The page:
Taylor students continue on C.S. Lewis’ legacy - The Echo News
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Taylor students continue on C.S. Lewis’ legacy

The weekly meetings in the spirit of the Inklings

Students get tea, biscuits and fellowship at the C.S Lewis and friends tea event. (Photograph by Ellie Bookmyer)

Students get tea, biscuits and fellowship at the C.S Lewis and friends tea event. (Photograph by Ellie Bookmyer)

By Ethan Rice | Staff Writer

During Professor of Biblical Studies Bill Heth’s talk in chapel, he joked that at Taylor, C.S. Lewis is the honorary fourth member of the Trinity.

Taylor’s admiration for Lewis and his associated fellow writers can be seen first hand in the basement of Zondervan Library, where The Center for the Study of C.S. Lewis and Friends houses the world’s third largest collection of Lewis material. Its scope expands beyond the author of such works as the “Narnia” series and “Mere Christianity.” It also includes a wide array of material from Lewis’ friends and peers, in particular the group of Oxford-based writer’s known as the Inklings.

Also, it is here that a group of Taylor students first began to meet in the spirit of the Inklings. Fridays at 4 p.m., students gather together on the upper floor of the library for tea and biscuits and to fellowship over discussions of literature and a mutual love for the writers represented in the archives.

University Archivist and Librarian Ashley Chu and senior Kaylin Dwyer highlight the many diverse and fascinating presentations led by both visiting speakers and the students themselves. One memorable meeting was entitled “Tea, Biscuits and the Smell of Old Books.” For this, several of the school’s oldest books were brought out from the archives to explore just what makes the old pages smell the way they do.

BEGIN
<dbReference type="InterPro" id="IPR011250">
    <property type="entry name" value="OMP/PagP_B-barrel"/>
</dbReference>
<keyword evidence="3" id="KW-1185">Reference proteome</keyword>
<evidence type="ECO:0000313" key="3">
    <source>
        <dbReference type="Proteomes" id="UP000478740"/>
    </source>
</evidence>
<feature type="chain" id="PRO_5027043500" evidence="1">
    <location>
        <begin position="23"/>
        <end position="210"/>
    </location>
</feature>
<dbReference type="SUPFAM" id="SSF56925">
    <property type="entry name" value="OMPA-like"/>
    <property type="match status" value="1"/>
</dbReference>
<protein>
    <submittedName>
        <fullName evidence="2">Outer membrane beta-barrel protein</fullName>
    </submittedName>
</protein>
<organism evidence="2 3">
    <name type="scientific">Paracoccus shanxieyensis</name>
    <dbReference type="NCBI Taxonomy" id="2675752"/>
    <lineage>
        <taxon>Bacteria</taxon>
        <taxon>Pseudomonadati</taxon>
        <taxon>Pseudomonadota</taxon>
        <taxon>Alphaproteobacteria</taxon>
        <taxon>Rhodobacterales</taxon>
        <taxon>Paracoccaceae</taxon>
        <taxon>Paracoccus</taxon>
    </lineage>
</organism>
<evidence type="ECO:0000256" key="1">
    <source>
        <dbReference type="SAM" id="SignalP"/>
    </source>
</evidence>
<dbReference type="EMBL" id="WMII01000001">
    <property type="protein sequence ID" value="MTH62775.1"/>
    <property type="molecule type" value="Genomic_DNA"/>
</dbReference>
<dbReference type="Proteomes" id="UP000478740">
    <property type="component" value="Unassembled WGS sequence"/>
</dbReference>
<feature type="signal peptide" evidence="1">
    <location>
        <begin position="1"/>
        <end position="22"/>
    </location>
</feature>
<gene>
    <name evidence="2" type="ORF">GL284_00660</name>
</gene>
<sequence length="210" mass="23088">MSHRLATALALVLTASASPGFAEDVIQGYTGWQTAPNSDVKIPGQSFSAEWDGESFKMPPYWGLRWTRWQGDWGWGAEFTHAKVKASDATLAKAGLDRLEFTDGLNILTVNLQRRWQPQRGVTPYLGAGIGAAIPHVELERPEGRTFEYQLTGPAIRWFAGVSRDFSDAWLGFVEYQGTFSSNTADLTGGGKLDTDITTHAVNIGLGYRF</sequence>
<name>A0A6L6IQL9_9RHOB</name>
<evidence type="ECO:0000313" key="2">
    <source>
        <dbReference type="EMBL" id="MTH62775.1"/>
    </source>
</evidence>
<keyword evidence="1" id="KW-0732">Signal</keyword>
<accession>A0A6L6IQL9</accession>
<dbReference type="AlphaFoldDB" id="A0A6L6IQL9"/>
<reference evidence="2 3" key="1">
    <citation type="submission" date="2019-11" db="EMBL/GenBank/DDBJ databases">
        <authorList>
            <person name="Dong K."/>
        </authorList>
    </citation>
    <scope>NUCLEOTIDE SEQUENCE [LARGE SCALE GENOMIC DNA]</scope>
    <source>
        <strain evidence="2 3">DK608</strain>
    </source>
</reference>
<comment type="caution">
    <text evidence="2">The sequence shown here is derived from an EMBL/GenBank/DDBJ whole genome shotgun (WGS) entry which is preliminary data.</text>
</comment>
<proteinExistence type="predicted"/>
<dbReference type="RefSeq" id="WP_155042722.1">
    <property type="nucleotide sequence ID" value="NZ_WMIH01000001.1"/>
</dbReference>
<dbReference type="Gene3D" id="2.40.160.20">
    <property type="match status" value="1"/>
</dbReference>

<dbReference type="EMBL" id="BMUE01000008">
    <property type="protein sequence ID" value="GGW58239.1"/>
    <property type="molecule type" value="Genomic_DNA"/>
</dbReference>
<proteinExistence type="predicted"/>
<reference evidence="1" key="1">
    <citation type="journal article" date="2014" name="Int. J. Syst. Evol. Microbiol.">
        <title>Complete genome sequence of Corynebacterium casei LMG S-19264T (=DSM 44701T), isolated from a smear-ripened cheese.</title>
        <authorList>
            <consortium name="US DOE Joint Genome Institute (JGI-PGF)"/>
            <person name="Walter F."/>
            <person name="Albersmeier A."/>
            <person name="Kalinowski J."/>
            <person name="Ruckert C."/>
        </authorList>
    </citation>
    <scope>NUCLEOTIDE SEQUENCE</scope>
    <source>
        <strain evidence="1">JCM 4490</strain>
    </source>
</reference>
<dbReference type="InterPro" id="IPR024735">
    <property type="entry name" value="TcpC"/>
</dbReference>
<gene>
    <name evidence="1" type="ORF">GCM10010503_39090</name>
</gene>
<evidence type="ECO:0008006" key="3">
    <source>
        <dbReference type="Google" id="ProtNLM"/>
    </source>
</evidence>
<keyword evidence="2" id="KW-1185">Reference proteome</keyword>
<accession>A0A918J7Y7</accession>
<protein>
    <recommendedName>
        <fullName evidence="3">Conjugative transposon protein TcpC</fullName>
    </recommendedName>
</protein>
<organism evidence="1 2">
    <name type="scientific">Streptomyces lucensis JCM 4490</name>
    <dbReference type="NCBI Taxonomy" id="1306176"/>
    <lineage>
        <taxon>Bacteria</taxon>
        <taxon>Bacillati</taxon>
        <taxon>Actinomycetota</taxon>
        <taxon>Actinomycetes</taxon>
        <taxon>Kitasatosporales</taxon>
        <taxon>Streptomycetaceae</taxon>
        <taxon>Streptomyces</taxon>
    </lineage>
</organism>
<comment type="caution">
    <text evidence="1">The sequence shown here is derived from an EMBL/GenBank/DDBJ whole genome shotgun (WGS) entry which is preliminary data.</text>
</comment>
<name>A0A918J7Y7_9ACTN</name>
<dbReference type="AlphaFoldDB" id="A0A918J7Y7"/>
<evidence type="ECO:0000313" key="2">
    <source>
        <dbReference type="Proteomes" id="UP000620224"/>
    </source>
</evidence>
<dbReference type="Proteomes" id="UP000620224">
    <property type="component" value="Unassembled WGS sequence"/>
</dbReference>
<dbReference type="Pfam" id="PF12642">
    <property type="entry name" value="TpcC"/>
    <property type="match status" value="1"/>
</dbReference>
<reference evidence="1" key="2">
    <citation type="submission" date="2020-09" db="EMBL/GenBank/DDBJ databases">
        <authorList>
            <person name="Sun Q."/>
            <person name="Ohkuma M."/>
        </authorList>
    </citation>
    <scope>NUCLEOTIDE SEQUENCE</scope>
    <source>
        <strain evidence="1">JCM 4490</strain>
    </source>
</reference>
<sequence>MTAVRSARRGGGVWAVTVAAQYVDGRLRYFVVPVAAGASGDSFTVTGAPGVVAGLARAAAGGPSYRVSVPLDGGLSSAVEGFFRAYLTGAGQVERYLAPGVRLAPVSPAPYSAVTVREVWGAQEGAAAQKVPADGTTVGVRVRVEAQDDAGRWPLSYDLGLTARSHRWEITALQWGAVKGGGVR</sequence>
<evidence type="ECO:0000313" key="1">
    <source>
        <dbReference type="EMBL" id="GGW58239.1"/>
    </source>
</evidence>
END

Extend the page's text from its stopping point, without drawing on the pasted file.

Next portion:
The wide range of topics and student fields makes it easy for new guests to join in at any point.

“It’s not a book club; you don’t have to know anything about them,” Dwyer said. “If you like to read, write, and imagine, then come eat cookies, drink tea and have a good time.”

The Lewis Center’s program director and Professor of English Joe Ricke is proud to have seen the Lewis Teas grow. After the idea spawned from an international Inklings conference to expand beyond the occasional event to regular, weekly meetings, the group has grown exponentially, forcing a move from the the Center itself, in the library basement, to the current meeting place on the upper floor.

Ricke believes the Inklings represent an intersection of faith, learning and imagination. The meeting of faith and learning is often discussed at Taylor, but he feels we hear less about imagination. As worshipers of a creative God, Ricke sees that students can connect to this in a powerful way.

“The teas are at the end of a week — time for a break,” Ricke said. “Not from using your brain, but from the required stuff. You get to know amazing authors outside of a classroom setting. It’s a good time in the spirit of the Inklings, learning and enjoying at the same time.”

Ricke, Chu and Dwyer all extended warm greetings to anyone who enjoys good books, good conversation and good tea. Every Friday, the door is always open to anyone who wishes to join the Lewis Tea.

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